With my most recent story, Anaesthesia, I wrote the first few paragraphs (which sort of just flowed), and then I did heaps and heaps of brainstorming with a friend, to try to iron out the wrinkles in the plot before I actually wrote anything much else, wrote some more scenes, did some more brainstorming, wrote the last scene, and then it was relatively easy to fill in the gaps. This one being one where I wrote stuff out of order, I did have a few scene-goals as mentioned above.

Actually, I tell a lie: I do write outlines, if you consider jotting down plot points and making notes to be an "outline". But I don't tend to do a scene-by-scene breakdown, and that's more of a real outline than notes are.
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From:izhilzha
Date:August 19th, 2005 04:34 am (UTC)

Re: confused....

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I don't have a problem with computer vs handwritten -- in fact, I find it easier to revise stuff once it's in the computer, because it's much easier to edit then, and I can tweak to my heart's content.

Actually, that sounds familiar. I like having the story in the computer for 2nd drafts on, when the tweaking I'm doing is on a smaller scale. But first/rough drafts, especially for longer stories, are my "lessons in what DOESN'T work". I usually try to write fast, get it all down, and wind up having loads of notes in the margins, things I thought up on the fly but didn't want to take the time to work into the scene right then becaues the inspiration was flowing. I can incorporate all that stuff when I do my re-draft into the computer.

Actually, I tell a lie: I do write outlines, if you consider jotting down plot points and making notes to be an "outline".

Most longer stories seem to require me to do some sort of outline, a scene-by-scene (or at least event-by-event) breakdown. But usually I just have a very basic sort of scene list, and then as I write each scene, I outline it in points in the top margin of my notebook page. This seems to work very well in terms of making sure that each scene does exactly what it should (ie, my writing's much tighter when I do this).

I *do* need an official outline for this particular script, btw, because I have to have something to show my writer's group, so they can help me fix any plot holes.
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From:kerravonsen
Date:August 18th, 2005 03:03 am (UTC)

Re: confused....

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Shouldn't be unsettling? Okay, buddy, you may not think so, but I tend to have a fairly organized mind as far as writing goes. Particularly when I've been plotting this thing for a year.

Feel perfectly free to be unsettled. Not everybody writes the same way, and shouldn't.
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From:vertigozooropa
Date:August 18th, 2005 04:29 am (UTC)

Re: confused....

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It just makes more sense to me to go hunting in the wilds of the imagination, and bring back some strange and exotic concept, and then tame it and put it in a cage. A story should be a menagerie, a veritable zoo of new ideas.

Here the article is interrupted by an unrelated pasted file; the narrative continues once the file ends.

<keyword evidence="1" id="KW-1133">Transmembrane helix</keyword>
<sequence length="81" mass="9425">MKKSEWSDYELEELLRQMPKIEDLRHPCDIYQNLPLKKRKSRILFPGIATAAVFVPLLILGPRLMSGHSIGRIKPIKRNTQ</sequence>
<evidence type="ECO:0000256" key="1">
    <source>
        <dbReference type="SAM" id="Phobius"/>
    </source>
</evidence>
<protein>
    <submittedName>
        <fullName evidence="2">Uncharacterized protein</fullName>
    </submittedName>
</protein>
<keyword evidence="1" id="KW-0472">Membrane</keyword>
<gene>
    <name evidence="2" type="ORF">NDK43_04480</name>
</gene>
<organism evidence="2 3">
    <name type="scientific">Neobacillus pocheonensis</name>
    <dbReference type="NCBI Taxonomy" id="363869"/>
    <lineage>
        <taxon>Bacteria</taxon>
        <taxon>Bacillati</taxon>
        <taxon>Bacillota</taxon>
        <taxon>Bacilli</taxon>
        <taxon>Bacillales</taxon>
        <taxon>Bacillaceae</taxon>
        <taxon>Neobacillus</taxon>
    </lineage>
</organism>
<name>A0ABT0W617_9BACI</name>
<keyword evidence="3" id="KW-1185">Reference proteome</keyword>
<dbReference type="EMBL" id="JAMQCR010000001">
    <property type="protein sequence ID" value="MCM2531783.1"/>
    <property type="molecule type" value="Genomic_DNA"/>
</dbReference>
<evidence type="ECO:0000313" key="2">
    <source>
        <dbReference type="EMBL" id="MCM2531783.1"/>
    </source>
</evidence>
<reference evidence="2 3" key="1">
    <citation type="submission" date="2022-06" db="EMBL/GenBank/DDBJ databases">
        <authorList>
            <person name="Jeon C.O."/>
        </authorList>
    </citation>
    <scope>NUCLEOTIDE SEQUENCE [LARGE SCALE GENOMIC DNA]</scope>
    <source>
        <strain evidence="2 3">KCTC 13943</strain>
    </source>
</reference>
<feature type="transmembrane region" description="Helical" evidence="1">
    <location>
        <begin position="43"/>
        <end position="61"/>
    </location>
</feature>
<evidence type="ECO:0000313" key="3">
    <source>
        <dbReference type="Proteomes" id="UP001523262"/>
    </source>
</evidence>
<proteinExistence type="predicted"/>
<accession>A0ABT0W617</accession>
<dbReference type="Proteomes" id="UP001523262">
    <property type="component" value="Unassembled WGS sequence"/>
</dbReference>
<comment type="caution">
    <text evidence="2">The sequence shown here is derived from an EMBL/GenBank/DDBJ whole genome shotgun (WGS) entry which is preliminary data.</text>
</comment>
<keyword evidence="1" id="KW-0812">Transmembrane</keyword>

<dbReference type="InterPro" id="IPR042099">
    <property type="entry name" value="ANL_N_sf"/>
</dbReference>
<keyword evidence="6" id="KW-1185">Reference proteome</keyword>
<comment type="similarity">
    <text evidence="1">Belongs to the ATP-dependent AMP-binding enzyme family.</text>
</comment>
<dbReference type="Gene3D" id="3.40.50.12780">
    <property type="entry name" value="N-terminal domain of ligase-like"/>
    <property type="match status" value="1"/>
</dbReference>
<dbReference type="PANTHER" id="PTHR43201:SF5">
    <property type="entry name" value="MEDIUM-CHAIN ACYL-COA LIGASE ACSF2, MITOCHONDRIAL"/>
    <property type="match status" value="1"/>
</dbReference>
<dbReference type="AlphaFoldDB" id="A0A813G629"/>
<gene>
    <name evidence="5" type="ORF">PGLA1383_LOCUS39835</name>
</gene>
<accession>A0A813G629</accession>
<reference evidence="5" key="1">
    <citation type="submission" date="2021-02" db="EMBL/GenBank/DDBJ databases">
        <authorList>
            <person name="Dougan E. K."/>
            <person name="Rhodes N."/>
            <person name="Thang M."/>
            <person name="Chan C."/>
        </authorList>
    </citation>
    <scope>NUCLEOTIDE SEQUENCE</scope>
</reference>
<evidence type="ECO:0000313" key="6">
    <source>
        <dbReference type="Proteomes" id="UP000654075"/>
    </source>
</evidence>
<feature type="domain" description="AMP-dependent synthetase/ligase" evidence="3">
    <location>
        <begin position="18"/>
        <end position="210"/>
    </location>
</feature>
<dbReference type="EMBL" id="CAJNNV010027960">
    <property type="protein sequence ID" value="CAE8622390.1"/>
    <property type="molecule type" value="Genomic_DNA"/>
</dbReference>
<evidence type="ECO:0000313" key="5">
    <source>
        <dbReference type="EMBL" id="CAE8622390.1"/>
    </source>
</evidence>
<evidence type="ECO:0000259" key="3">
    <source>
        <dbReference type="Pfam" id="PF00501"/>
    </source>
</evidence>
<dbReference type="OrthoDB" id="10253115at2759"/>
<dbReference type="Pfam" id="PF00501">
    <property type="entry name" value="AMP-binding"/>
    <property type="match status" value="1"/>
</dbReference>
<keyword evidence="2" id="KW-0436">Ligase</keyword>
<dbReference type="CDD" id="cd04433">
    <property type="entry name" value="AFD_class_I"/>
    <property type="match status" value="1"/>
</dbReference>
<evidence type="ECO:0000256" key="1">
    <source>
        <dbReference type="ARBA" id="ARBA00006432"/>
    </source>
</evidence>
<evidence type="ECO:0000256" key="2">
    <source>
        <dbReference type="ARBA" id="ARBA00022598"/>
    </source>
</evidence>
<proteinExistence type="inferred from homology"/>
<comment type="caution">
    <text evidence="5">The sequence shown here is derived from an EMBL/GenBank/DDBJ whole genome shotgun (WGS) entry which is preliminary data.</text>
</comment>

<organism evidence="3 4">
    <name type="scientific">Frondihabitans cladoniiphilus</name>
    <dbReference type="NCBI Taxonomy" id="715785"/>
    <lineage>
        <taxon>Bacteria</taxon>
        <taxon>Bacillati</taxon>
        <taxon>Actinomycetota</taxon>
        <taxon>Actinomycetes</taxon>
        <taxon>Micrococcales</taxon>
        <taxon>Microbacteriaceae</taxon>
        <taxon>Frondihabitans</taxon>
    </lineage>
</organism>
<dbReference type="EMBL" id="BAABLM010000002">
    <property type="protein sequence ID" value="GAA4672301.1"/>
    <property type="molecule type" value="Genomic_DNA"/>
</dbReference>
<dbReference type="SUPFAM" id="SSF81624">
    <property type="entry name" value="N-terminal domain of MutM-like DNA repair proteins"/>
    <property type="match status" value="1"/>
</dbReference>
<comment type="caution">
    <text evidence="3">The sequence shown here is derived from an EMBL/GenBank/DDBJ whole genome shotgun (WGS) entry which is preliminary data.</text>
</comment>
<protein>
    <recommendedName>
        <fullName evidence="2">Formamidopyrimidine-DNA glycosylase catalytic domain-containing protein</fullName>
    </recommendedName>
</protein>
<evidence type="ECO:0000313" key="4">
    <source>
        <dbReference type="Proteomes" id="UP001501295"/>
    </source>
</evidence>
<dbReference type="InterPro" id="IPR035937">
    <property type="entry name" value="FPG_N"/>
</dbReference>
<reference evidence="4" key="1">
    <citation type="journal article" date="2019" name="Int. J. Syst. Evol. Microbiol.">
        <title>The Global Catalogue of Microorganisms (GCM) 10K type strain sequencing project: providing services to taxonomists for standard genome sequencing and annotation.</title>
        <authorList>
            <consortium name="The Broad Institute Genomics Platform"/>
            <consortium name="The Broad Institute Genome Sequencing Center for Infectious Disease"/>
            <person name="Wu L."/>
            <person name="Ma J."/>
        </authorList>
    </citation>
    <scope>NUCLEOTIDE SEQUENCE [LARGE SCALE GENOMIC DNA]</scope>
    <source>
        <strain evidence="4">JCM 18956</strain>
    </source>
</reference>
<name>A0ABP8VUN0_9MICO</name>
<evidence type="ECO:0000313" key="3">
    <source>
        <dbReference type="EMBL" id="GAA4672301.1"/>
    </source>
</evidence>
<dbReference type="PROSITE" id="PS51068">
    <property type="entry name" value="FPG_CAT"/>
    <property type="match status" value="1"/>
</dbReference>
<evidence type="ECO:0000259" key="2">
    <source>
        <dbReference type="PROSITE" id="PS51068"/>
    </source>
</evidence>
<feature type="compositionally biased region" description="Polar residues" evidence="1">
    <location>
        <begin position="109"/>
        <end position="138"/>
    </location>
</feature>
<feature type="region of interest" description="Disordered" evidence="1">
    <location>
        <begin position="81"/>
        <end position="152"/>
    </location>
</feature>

Organization is good, but it isn't the whole of storytelling. It isn't even the main part.
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From:izhilzha
Date:August 18th, 2005 04:25 pm (UTC)

Re: confused....

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bring back some strange and exotic concept, and then tame it and put it in a cage.

Excellent metaphor.

And I do go out to hunt the strange and exotic concepts (this script, for instance, has a rather unusual setting--I'll email you if you really must know), but my training/taming methods are pretty organized, and the cage has to be both strong, sensible, and aesthetically pleasing. :-)
From:(Anonymous)
Date:August 17th, 2005 01:04 pm (UTC)

It's called . . .

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It's called "inspiration," hon. :-)

Or to quote Hannibal from "The A-Team"--I love it when a plan comes together.

Honest, my best stuff (you've read just about everything I've written, so if you want to know what, imo, is my best stuff, just ask . . . or check my fic page . . .) just "happens." And as my fingers are doing their own thing on the keyboard, my conscious brain is thinking, "Oh! This is so cool! Where the heck did that come from?" or "Oh, wow! This *so* works!"

My original short, I think I told you, just "happened." I'd been struggling to come up with a premise and outline for an assignment, which wasn't working the way I'd hoped, when someone shared a RL (or rumored RL) event with me. I completely scrapped all the preliminary work I'd done up to that point, sat down, and wrote the first draft of the new story--beginning to end--in a few hours. No outline, no notes, no nuthin'. (Of course, 3 years later it *still* hasn't reached it's final form . . . heh.)

So I say, have at! At the very least, you caught that red herring you were fishing for . . .

Inspiration and ice cream,
V.